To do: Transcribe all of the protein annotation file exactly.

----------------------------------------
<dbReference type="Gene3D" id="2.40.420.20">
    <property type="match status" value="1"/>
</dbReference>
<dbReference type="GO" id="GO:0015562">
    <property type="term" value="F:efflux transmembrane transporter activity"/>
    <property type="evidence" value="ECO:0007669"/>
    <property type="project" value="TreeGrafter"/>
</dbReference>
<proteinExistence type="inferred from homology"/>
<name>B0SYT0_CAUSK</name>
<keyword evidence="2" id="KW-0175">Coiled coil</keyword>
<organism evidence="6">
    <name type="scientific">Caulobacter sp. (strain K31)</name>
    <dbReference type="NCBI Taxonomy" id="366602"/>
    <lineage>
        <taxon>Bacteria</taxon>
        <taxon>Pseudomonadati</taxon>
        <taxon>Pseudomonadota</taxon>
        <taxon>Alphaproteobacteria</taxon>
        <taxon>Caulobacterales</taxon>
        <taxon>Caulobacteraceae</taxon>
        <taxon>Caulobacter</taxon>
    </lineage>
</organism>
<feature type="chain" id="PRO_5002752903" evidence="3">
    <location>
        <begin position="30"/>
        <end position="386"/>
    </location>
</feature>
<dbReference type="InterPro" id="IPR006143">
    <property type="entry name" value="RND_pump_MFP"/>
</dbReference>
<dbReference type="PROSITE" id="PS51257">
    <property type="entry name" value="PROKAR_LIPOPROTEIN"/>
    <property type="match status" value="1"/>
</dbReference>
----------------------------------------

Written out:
<dbReference type="Gene3D" id="2.40.420.20">
    <property type="match status" value="1"/>
</dbReference>
<dbReference type="GO" id="GO:0015562">
    <property type="term" value="F:efflux transmembrane transporter activity"/>
    <property type="evidence" value="ECO:0007669"/>
    <property type="project" value="TreeGrafter"/>
</dbReference>
<proteinExistence type="inferred from homology"/>
<name>B0SYT0_CAUSK</name>
<keyword evidence="2" id="KW-0175">Coiled coil</keyword>
<organism evidence="6">
    <name type="scientific">Caulobacter sp. (strain K31)</name>
    <dbReference type="NCBI Taxonomy" id="366602"/>
    <lineage>
        <taxon>Bacteria</taxon>
        <taxon>Pseudomonadati</taxon>
        <taxon>Pseudomonadota</taxon>
        <taxon>Alphaproteobacteria</taxon>
        <taxon>Caulobacterales</taxon>
        <taxon>Caulobacteraceae</taxon>
        <taxon>Caulobacter</taxon>
    </lineage>
</organism>
<feature type="chain" id="PRO_5002752903" evidence="3">
    <location>
        <begin position="30"/>
        <end position="386"/>
    </location>
</feature>
<dbReference type="InterPro" id="IPR006143">
    <property type="entry name" value="RND_pump_MFP"/>
</dbReference>
<dbReference type="PROSITE" id="PS51257">
    <property type="entry name" value="PROKAR_LIPOPROTEIN"/>
    <property type="match status" value="1"/>
</dbReference>